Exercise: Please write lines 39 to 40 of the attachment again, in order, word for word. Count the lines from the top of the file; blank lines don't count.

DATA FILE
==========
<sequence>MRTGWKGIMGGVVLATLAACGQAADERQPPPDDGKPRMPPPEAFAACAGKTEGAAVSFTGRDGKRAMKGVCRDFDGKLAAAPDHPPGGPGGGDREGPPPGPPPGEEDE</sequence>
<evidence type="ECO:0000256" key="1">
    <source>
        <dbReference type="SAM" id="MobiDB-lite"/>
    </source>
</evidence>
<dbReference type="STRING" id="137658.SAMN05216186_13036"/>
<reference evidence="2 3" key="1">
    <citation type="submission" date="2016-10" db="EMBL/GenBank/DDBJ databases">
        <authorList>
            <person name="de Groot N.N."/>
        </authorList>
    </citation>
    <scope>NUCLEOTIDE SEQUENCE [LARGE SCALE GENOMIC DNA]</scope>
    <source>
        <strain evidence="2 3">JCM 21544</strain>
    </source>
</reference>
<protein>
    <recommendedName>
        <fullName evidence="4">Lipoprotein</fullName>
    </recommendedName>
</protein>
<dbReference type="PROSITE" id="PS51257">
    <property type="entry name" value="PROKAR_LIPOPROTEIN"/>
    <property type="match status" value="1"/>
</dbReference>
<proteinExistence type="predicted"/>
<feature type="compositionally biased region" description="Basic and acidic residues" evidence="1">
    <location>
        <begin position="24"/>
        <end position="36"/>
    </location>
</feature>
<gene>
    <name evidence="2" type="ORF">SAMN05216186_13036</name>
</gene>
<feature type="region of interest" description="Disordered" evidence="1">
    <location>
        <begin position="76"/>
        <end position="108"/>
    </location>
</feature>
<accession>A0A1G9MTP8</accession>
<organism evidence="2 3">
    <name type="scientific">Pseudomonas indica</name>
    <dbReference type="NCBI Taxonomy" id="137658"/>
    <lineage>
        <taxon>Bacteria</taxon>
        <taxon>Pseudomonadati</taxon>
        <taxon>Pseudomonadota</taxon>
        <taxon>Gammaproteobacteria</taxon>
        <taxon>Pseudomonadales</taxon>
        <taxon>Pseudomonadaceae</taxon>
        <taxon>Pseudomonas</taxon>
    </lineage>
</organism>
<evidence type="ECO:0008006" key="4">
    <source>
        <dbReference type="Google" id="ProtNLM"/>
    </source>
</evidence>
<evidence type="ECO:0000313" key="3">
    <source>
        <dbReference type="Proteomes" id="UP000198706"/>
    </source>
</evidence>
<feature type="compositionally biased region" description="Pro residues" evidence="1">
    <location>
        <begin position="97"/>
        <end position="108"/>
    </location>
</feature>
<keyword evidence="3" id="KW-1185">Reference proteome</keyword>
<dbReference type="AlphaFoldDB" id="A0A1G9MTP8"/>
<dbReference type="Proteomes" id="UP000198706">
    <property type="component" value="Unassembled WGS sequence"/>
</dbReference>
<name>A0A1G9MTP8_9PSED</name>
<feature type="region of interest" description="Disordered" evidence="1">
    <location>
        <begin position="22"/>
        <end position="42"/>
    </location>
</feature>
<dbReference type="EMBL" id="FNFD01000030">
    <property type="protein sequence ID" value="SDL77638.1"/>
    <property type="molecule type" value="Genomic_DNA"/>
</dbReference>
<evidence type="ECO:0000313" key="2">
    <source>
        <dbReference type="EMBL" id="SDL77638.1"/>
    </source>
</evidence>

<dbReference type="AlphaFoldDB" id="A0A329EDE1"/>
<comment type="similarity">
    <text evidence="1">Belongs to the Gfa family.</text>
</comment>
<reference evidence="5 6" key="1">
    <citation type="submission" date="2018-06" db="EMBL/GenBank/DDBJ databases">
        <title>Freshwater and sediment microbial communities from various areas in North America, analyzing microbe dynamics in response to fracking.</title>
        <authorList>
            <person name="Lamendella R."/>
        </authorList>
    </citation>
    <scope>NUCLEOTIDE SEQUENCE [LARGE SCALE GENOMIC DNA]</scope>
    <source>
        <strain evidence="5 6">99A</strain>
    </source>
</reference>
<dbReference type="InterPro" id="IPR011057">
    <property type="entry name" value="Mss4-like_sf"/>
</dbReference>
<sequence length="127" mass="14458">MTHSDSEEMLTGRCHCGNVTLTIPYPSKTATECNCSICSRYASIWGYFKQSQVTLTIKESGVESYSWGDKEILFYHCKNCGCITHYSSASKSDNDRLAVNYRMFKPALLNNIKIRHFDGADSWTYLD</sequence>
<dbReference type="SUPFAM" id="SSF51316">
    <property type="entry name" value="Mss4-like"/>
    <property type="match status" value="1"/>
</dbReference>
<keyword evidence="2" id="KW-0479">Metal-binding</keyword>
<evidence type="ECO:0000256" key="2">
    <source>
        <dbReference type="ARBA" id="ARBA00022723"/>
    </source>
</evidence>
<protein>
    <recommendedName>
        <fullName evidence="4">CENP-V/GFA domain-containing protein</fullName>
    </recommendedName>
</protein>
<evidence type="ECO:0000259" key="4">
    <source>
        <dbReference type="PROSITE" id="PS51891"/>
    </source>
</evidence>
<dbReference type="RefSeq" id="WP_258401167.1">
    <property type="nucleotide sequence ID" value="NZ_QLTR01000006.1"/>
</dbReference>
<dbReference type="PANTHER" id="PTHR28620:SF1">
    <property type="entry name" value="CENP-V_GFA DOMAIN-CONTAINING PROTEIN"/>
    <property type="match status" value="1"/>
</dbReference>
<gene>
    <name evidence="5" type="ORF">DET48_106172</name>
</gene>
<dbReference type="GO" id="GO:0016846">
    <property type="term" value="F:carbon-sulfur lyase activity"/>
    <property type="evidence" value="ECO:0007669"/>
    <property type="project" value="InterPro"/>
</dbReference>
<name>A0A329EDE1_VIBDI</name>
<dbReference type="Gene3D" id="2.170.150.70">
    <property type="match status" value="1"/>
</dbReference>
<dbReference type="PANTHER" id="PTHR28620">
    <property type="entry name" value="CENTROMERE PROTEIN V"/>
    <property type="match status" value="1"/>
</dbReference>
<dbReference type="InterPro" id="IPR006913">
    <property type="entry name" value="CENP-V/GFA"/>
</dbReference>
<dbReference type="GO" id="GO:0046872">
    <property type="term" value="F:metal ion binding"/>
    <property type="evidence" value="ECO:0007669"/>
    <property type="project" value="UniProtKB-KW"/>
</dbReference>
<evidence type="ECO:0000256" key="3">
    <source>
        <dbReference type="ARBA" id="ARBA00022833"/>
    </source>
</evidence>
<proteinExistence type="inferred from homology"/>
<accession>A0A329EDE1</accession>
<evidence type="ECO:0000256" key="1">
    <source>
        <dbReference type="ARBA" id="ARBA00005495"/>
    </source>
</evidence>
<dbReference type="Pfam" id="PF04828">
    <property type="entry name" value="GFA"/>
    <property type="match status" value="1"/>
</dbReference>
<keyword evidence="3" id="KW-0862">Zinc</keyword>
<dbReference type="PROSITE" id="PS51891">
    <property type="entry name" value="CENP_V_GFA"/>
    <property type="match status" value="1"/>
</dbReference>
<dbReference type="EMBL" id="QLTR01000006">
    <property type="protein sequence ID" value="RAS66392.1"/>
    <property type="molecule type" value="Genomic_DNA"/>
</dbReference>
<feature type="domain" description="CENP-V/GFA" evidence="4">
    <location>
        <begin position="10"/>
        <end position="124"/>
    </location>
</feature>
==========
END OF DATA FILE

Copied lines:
    <location>
        <begin position="76"/>